Oh yes, I was enthralled, too, the first time I met this lover-boy monster. I read most of Twilight in the womb-like, soporific bar of Limerick Airport, in the Republic or Ireland. I’d been taken there early and I’d run out of reading material. So, I bought a second copy of Twilight – one that’s got the hands and the apple. The one I’d left at home still intrigues me. On its cover is a rather mysterious, very handsome Edward who I’m sure is not Robert Pattinson though Bella is almost certainly Kristen Stewart.
I was hooked.
It’s amazing how many women fall in love with Edward. Not Robert Pattinson, though he’s amiable enough, a reasonable actor and pleasant to watch. In fact, I’m sure Robert Pattinson will be quite relieved that I’m talking about Edward and not him when he reads the next paragraph.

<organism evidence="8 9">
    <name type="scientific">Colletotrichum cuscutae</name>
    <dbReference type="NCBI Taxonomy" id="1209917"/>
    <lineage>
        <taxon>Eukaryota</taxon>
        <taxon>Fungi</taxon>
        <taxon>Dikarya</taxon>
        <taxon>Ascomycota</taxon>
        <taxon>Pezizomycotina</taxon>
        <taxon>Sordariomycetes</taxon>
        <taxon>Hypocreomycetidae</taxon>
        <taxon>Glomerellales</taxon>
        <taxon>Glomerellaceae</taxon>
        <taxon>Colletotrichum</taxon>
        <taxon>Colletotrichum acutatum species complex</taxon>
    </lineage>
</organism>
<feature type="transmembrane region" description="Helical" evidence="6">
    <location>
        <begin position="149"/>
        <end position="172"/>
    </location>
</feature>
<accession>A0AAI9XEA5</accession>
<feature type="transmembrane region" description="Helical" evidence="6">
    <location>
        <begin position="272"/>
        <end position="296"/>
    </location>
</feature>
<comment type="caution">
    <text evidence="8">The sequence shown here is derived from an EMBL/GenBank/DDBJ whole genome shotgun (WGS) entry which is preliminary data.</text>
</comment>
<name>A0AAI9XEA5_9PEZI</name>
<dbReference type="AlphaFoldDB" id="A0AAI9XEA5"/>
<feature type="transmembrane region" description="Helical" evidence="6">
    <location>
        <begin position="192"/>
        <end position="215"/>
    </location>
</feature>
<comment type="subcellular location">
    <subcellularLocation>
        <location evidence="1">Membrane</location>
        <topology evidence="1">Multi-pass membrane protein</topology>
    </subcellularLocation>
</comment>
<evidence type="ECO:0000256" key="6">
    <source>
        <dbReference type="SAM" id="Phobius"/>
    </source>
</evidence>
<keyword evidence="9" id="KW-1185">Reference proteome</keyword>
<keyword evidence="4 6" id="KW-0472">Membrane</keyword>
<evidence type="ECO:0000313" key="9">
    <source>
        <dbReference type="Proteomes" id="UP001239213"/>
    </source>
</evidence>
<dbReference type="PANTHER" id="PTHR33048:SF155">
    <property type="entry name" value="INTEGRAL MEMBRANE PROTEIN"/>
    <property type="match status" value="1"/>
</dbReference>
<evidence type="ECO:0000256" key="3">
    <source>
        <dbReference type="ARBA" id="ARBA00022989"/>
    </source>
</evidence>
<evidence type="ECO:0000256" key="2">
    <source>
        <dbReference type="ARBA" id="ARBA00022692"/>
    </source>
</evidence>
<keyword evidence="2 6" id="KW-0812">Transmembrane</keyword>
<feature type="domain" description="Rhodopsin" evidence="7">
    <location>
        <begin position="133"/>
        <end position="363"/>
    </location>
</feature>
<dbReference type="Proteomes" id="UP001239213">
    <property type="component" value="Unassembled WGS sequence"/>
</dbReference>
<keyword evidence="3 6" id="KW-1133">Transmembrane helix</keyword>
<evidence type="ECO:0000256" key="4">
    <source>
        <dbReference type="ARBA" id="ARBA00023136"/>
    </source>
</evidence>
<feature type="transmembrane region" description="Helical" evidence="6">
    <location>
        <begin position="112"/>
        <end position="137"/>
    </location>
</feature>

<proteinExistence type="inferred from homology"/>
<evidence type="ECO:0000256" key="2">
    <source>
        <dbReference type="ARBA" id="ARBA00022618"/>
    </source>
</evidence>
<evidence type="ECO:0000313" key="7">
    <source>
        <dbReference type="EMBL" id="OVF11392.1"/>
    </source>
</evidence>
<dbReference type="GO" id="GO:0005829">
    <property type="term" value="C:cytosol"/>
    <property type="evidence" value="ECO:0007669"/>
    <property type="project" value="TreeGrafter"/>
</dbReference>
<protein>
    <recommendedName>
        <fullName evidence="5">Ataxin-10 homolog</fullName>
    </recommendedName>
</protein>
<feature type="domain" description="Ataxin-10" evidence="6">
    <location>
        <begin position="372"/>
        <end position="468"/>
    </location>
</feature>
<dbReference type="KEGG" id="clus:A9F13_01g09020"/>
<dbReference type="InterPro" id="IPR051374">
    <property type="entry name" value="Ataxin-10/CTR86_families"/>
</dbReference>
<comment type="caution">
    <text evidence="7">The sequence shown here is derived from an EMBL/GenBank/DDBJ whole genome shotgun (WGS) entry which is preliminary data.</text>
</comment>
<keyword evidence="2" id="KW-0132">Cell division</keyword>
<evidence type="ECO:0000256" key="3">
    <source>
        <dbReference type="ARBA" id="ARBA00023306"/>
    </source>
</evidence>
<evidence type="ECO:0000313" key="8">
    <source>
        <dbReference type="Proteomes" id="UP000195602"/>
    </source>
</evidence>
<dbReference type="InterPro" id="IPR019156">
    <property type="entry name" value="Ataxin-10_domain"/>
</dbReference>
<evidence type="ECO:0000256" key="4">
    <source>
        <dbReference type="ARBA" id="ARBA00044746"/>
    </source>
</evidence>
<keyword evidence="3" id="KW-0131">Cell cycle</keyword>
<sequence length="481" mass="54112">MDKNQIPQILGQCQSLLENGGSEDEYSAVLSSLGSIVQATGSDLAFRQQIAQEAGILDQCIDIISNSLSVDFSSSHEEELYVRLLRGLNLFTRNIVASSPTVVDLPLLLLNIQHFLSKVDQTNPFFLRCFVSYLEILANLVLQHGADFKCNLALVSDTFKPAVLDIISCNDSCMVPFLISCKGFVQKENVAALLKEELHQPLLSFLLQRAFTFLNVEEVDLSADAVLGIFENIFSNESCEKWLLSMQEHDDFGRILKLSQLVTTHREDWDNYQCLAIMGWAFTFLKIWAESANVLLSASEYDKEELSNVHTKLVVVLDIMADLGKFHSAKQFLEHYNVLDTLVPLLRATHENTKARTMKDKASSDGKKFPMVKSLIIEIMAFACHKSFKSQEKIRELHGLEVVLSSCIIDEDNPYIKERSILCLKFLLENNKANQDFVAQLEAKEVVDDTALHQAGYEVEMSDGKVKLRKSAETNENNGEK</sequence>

You see, it’s perfectly okay for middle-aged women to be completely besotted with a 17-year-old vampire. Because he’s not seventeen. He’s 104 – or more depending on where in the story we’re talking about and which year we’re in now. Actually, that makes his connection even to a middle-aged woman a little bizarre.
At first I thought it was poor use of language on the part of Stephen Meyer when she made Edward speak in that slightly old-fashioned way. It was almost unbelievable when he insisted that he and Bella should marry. Except when you remember he was a young man at the beginning of the 20th Century. Then you realise she has it exactly right.
It seems to be part of vampire lore that the age is fixed, as they change from human to monster. What then of Mitchell in Being Human? An even more interesting vampire for the grown-up ladies. Now, he does age as the years go by.